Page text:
An independent test conducted by a research firm in New York City comparing the speeds of Verizon's and Sprint's respective 4G networks has made at least one thing clear: Big Red owns the Big Apple. After conducting over 1000 individual network speed tests in various locations throughout the city, BTIG Research tallied up the averages, and it's not a pretty picture for Sprint:
You're seeing that right - Verizon's 4G LTE is averaging a whopping 10.3Mbps (down) when on a laptop tethered to an HTC Thunderbolt, while the EVO 4G barely eeks out 1.6. The difference becomes even more apparent when comparing the network's speeds while tethering an iPad 2. It would appear the cat's out of the bag, and Sprint should rightly be embarrassed.
Now, this is all bound to lead to a lot of Sprint WiMAX success stories in the comments, so let's be clear - this really only applies specifically to the NYC area, though the researchers did mention that these results were generally representative of their experiences across the US. On the flipside, I've heard good things about Sprint's WiMAX coverage in Los Angeles, so take that with a grain of salt. Still, NYC makes for a true network torture test zone, one Sprint should be working fastidiously to cover.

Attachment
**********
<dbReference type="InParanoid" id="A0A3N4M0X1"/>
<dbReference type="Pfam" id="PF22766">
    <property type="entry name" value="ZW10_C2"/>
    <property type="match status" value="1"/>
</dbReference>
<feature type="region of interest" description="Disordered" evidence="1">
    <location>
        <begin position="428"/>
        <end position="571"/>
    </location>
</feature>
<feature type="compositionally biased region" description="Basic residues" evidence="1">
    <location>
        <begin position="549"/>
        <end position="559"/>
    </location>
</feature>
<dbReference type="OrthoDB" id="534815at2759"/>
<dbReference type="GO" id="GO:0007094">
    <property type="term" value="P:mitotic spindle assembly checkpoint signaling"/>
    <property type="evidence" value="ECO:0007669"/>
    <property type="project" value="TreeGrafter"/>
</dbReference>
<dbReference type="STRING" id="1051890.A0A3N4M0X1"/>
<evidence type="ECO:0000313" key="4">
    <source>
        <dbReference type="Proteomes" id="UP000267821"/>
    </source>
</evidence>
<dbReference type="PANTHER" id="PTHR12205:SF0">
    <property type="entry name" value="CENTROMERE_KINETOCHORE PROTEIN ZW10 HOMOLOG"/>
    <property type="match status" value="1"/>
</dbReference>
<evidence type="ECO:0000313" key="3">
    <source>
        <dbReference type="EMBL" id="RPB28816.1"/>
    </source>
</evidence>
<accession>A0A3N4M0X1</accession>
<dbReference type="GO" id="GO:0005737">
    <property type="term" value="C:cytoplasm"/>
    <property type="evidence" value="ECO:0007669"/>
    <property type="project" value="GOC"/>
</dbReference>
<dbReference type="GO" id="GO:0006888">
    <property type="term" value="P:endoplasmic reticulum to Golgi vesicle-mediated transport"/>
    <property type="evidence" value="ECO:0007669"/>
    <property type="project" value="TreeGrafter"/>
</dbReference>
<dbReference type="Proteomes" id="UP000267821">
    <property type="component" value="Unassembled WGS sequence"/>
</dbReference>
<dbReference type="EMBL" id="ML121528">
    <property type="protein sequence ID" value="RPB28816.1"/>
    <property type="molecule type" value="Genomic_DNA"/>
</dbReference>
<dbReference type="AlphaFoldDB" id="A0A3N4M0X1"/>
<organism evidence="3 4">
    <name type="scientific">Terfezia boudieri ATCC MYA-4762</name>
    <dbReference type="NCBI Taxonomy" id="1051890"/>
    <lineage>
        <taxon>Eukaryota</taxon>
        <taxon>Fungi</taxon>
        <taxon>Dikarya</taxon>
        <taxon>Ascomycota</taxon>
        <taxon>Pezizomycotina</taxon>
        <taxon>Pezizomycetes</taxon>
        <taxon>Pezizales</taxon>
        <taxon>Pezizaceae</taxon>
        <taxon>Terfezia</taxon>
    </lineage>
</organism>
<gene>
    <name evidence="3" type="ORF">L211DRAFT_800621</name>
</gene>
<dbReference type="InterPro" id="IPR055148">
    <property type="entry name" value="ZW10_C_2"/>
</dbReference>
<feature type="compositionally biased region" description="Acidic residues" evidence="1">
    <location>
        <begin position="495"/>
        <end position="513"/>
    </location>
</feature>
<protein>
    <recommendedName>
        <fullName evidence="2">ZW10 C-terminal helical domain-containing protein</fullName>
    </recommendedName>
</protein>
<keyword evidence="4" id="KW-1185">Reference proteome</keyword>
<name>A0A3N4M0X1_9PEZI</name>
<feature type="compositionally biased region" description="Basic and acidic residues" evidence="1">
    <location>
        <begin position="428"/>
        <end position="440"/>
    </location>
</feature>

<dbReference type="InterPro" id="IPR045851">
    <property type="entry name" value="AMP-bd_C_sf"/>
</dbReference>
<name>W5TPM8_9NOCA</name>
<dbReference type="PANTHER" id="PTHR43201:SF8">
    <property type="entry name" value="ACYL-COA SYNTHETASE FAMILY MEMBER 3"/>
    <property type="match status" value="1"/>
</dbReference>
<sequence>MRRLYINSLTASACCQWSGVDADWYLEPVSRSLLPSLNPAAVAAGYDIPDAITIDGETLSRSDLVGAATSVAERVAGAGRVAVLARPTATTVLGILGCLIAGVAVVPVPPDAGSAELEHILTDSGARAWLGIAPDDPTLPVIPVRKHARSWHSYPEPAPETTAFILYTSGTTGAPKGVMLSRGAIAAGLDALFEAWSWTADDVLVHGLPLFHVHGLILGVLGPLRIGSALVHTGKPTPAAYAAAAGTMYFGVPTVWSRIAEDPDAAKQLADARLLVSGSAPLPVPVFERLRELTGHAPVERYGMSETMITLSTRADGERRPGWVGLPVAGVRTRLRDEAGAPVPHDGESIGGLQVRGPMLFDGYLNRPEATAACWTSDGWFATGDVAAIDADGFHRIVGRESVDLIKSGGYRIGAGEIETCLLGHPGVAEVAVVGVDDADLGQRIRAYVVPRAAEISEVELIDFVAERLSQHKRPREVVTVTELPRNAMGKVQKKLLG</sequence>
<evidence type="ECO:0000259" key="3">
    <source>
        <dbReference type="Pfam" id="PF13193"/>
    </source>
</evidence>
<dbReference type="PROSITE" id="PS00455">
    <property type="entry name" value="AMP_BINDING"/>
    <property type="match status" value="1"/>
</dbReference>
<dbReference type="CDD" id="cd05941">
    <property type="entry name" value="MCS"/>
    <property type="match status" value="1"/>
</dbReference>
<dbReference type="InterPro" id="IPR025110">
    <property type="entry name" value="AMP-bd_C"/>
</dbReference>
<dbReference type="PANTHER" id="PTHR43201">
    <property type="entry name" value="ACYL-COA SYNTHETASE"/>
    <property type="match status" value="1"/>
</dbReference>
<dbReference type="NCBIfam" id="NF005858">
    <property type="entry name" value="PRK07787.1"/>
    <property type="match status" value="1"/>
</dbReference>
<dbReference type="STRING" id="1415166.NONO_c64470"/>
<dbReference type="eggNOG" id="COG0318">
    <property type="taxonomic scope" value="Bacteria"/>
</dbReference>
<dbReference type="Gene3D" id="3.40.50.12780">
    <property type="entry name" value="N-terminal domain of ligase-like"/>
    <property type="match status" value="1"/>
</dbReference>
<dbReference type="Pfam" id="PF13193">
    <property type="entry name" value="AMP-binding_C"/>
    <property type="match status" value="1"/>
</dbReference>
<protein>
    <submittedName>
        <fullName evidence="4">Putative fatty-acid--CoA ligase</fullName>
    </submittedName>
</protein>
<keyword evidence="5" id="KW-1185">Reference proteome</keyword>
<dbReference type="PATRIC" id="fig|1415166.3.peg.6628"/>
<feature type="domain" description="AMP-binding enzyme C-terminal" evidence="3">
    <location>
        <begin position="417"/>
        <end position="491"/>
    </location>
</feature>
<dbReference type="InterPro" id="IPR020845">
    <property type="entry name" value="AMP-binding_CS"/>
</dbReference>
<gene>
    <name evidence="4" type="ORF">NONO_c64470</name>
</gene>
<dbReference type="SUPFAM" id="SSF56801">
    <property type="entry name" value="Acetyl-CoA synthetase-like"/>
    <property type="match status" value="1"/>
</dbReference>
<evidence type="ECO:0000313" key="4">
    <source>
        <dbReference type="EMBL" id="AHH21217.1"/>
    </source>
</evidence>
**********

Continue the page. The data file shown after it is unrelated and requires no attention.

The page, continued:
So what didn't this study do? It didn't compare network latency (which is a pretty key factor in real-world "snappiness"), and it didn't compare speeds during peak traffic hours, the latter of which is of paramount concern when you live in a densely populated urban area. LTE has a massive advantage over older 3G technologies in both of those arenas, so it'd be interesting to see how WiMAX stacks up.
Either way, this isn't great news for Sprint, especially as the T-Mobile / AT&T merger will lead to yet another LTE competitor coming into the market, isolating Sprint's choice of WiMAX like the awkward kid at the 4G prom. Sprint's CEO Dan Hesse has repeatedly affirmed the carrier's commitment to WiMAX, but Sprint has never ruled out adopting a second 4G tech - something that seems very likely at this point.
BTIG notes that Clearwire is refusing to expand its WiMAX network or make any other 4G-related capital investments until it reaches a new agreement with Sprint, a deal that is still under negotiation, putting the brakes on Sprint's 4G-ification efforts.
Of even more interest, though, is the pilot LTE network Clearwire is currently testing in Phoenix, AZ. Could Sprint and Clearwire continue their partnership with a focus on building out both LTE and WiMAX networks simultaneously? It's certainly possible, but this could have undesirable consequences for customers, as Sprint's upcoming 4G devices support only the WiMAX standard.
Such a decision would also beg the question "why?" There seems to be little benefit to consumers in developing two 4G networks at the same time, likely at the detriment of the expansion of both. Why not focus on a single solution? Sprint clearly has some tough questions to face regarding its 4G strategy, questions Dan Hesse has pledged to answer in the coming months.
But for now, it would seem Verizon has quickly become king of the 4G hill.